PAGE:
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SpringsWatch: Panhandle Springs

This group is currently accepting new volunteers. 

Our West Panhandle SpringsWatch team focuses on Ponce de Leon Spring located within Ponce de Leon Springs State Park in Holmes County.  This second magnitude spring is a favorite swimming hole for local residents. Surrounded by a lush hardwood forest, the Ponce de Leon spring is a convergence of two underwater flows and produces 14 million gallons of water daily.  The state park is bisected by Sandy Creek, a blackwater creek that runs through the park.


2022 Monitoring Summary


2021 Monitoring Summary

Volunteers with the Florida SpringsWatch program conduct monthly sampling sessions at Ponce de Leon Springs.  Our Panhandle SpringsWatch group collects data on water temperature, dissolved oxygen, specific conductance, vertical light attenuation, and aquatic vegetation. In addition to water quality monitoring, this group also conducts visual fish counts within the spring. A mask, snorkel, and fins are required for volunteers who wish to participate in the fish survey.  (Click here to learn more about the fish commonly found in Florida springs.)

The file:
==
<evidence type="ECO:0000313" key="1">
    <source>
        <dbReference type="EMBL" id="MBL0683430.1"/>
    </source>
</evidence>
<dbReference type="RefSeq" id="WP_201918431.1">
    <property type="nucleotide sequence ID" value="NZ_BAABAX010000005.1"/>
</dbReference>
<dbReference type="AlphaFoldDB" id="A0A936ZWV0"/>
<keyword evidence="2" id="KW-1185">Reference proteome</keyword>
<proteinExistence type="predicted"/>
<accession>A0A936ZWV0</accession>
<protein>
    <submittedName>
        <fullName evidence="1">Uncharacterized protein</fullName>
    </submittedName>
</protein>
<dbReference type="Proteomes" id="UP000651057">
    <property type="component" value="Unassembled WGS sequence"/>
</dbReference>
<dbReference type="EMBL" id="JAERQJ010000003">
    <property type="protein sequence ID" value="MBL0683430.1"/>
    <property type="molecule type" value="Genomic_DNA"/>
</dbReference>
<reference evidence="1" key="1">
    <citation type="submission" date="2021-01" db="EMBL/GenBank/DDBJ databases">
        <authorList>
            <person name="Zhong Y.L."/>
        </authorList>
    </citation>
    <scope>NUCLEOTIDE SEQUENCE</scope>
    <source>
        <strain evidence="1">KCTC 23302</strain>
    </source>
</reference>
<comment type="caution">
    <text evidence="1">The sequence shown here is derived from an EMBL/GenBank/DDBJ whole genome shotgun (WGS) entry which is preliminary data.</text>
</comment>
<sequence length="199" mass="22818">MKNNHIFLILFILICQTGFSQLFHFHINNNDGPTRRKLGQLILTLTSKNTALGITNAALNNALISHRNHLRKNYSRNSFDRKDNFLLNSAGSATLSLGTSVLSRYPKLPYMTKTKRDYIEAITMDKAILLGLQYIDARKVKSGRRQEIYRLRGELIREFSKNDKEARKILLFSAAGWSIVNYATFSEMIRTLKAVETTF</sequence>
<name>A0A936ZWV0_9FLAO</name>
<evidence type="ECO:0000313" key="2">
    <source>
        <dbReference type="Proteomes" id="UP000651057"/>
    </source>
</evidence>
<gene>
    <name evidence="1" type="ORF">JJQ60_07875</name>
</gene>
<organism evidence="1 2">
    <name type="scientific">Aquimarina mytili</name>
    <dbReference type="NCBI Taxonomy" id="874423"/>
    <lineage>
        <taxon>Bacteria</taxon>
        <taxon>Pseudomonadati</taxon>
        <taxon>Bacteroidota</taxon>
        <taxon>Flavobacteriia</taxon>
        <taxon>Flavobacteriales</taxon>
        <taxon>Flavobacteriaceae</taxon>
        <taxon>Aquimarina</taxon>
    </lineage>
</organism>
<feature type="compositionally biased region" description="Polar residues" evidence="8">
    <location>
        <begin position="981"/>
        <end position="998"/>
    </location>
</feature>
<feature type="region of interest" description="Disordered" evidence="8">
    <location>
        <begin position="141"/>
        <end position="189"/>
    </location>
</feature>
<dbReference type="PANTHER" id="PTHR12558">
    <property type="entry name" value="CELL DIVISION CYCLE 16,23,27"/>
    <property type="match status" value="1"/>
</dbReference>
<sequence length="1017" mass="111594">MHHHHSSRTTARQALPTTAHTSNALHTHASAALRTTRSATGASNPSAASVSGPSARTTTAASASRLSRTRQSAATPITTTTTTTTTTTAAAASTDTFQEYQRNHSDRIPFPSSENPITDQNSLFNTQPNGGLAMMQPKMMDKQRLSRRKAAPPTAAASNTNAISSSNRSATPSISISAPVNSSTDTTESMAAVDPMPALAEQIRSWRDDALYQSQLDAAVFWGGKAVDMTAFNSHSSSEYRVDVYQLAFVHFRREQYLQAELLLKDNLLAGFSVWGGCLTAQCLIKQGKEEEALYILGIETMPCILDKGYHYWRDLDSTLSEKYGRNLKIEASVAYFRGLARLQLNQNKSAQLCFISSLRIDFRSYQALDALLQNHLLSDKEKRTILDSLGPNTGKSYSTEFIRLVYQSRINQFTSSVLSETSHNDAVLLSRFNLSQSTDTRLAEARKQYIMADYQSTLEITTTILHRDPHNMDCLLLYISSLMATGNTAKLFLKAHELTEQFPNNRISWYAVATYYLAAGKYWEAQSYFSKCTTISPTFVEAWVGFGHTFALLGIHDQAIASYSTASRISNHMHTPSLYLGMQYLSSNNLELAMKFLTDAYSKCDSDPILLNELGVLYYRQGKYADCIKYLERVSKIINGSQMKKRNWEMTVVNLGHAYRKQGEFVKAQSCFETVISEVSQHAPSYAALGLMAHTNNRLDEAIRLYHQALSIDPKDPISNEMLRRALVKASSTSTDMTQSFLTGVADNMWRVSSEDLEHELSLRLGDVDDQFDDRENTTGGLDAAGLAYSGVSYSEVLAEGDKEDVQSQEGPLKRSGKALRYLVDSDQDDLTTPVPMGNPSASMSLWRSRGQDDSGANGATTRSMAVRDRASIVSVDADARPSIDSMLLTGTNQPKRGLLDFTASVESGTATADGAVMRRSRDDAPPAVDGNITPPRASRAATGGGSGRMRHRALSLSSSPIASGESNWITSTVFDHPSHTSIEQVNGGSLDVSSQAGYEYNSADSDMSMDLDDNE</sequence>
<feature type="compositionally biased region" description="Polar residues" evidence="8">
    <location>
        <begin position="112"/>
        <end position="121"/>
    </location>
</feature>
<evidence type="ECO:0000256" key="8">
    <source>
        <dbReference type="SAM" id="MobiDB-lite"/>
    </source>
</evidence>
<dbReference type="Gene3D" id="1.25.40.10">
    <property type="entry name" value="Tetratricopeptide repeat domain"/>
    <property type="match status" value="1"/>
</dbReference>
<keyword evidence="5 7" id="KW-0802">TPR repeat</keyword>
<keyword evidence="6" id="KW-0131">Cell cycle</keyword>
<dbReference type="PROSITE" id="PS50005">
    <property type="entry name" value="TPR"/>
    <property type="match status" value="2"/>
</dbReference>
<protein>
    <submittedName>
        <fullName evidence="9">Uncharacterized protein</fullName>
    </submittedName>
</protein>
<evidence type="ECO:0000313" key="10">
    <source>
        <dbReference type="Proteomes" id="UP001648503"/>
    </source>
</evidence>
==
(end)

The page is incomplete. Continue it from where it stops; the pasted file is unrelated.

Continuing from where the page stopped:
SpringsWatch offers participants a deep dive into understanding the ecology of Florida springs as well as a fun day on the water helping to generate research which supports them.  To learn more about the data our volunteers are collecting, click on the monitoring summary above.

Click here or scroll down to sign up, contact us, or learn more about other SpringsWatch locations.  

Become a citizen scientist And Help Protect Florida's Springs!

Springswatch volunteer application form

*Groups with a wait list are at capacity and currently not accepting new volunteers. If you wish to select one of these groups, we suggest applying for an additional group with no wait list to ensure you are able to participate in sampling as soon as possible. Apply for as many as you like!

Shannon Letcher Temp Head Shot


Shannon Letcher

FSI SpringsWatch Volunteer Coordinator


The Panhandle SpringsWatch program was funded in part through generous support from the Fish & Wildlife Foundation of Florida